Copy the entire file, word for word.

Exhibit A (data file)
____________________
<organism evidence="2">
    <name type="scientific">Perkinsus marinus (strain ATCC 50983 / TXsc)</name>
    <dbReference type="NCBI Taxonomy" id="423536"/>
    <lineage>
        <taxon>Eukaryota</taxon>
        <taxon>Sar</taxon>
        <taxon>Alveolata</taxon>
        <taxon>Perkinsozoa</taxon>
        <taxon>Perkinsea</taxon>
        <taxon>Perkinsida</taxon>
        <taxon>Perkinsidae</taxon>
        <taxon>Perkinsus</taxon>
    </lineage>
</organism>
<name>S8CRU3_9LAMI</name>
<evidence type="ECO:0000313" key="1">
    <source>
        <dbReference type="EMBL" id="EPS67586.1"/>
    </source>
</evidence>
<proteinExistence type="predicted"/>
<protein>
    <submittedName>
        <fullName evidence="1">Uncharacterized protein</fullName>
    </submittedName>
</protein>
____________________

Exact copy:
<organism evidence="2">
    <name type="scientific">Perkinsus marinus (strain ATCC 50983 / TXsc)</name>
    <dbReference type="NCBI Taxonomy" id="423536"/>
    <lineage>
        <taxon>Eukaryota</taxon>
        <taxon>Sar</taxon>
        <taxon>Alveolata</taxon>
        <taxon>Perkinsozoa</taxon>
        <taxon>Perkinsea</taxon>
        <taxon>Perkinsida</taxon>
        <taxon>Perkinsidae</taxon>
        <taxon>Perkinsus</taxon>
    </lineage>
</organism>
<name>S8CRU3_9LAMI</name>
<evidence type="ECO:0000313" key="1">
    <source>
        <dbReference type="EMBL" id="EPS67586.1"/>
    </source>
</evidence>
<proteinExistence type="predicted"/>
<protein>
    <submittedName>
        <fullName evidence="1">Uncharacterized protein</fullName>
    </submittedName>
</protein>